Speaker 1 (30m 30s): Then.

Speaker 2 (30m 32s): Yeah. Yeah, exactly. And then also a good attitude, a positive attitude, humility that goes a long way. And so I think between the work ethic and a positive, good attitude, everything else can be learned, really everything else can be learned if you’ve got that work ethic and you’ve got that positive attitude. And then it comes, you know, frankly, it comes down to fair amount of luck. It really does.

And that unfortunately is for the most part out of our control, but we can definitely take the steps towards recognizing those opportunities when they arrive. And when they present themselves and with the work ethic and attitude, you’re able to act on those opportunities and really leverage them and make them the most. They can be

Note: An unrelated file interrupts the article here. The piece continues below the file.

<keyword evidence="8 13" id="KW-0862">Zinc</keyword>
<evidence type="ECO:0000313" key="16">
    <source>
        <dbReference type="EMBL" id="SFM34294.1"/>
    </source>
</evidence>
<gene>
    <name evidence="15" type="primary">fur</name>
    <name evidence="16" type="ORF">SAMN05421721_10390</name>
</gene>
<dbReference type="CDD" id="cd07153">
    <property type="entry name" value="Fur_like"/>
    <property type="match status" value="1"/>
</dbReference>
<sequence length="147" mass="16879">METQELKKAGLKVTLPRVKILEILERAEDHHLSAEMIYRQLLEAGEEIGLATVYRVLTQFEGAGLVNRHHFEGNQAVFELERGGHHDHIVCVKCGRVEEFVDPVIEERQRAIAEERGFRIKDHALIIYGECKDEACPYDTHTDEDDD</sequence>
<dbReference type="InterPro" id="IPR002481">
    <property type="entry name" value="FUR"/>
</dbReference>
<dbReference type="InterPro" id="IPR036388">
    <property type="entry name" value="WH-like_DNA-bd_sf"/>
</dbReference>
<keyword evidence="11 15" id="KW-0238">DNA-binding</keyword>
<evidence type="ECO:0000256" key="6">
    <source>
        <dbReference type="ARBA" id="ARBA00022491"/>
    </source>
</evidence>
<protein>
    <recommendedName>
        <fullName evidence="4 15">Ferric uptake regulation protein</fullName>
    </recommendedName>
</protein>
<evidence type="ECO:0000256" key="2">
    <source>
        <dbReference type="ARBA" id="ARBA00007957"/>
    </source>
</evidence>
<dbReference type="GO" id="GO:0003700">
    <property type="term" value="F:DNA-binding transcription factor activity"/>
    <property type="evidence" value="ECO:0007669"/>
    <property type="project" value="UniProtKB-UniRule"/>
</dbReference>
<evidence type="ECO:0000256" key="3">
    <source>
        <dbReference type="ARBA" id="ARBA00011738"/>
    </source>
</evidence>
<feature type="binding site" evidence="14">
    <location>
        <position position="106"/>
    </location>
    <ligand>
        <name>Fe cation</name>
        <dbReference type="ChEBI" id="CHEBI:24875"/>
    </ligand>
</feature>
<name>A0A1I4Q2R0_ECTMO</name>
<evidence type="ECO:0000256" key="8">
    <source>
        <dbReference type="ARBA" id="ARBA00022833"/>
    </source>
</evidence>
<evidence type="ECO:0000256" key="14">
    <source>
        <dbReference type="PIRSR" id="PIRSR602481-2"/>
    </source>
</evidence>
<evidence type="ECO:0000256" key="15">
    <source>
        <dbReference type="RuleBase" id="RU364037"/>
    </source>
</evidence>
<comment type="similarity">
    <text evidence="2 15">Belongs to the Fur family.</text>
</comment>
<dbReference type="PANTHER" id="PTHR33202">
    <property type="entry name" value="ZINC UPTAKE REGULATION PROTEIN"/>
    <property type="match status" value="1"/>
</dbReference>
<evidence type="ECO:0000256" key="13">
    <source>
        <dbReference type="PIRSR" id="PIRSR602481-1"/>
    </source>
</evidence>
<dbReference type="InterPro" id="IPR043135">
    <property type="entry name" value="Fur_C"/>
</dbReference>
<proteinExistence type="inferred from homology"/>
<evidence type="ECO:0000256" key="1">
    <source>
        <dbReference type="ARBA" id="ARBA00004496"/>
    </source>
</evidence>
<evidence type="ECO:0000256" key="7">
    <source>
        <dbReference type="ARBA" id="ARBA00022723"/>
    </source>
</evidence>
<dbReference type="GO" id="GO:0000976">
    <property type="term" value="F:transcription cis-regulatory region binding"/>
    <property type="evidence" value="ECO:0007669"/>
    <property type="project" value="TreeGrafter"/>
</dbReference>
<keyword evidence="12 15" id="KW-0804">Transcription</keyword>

Speaker 1 (31m 26s): Sure. Now, what do you think PS group will look like in five years?

Speaker 2 (31m 31s): I would, well, we’re definitely going to be bigger because we’re growing at an exponential rate right now and I could not be more thrilled with my team. I got to tell you, I am everyone’s biggest fan. Like everyone is amazing at what they do. And they’re just all lovely individuals. We’ll have team meetings and like half of people are smoking a joint, but we’re talking about SEO and we’re having fun because the point is, is that we either, the entire team is comprised of people who either were in traditional and it didn’t work for them, or they never even entered it because they knew it wouldn’t work for them.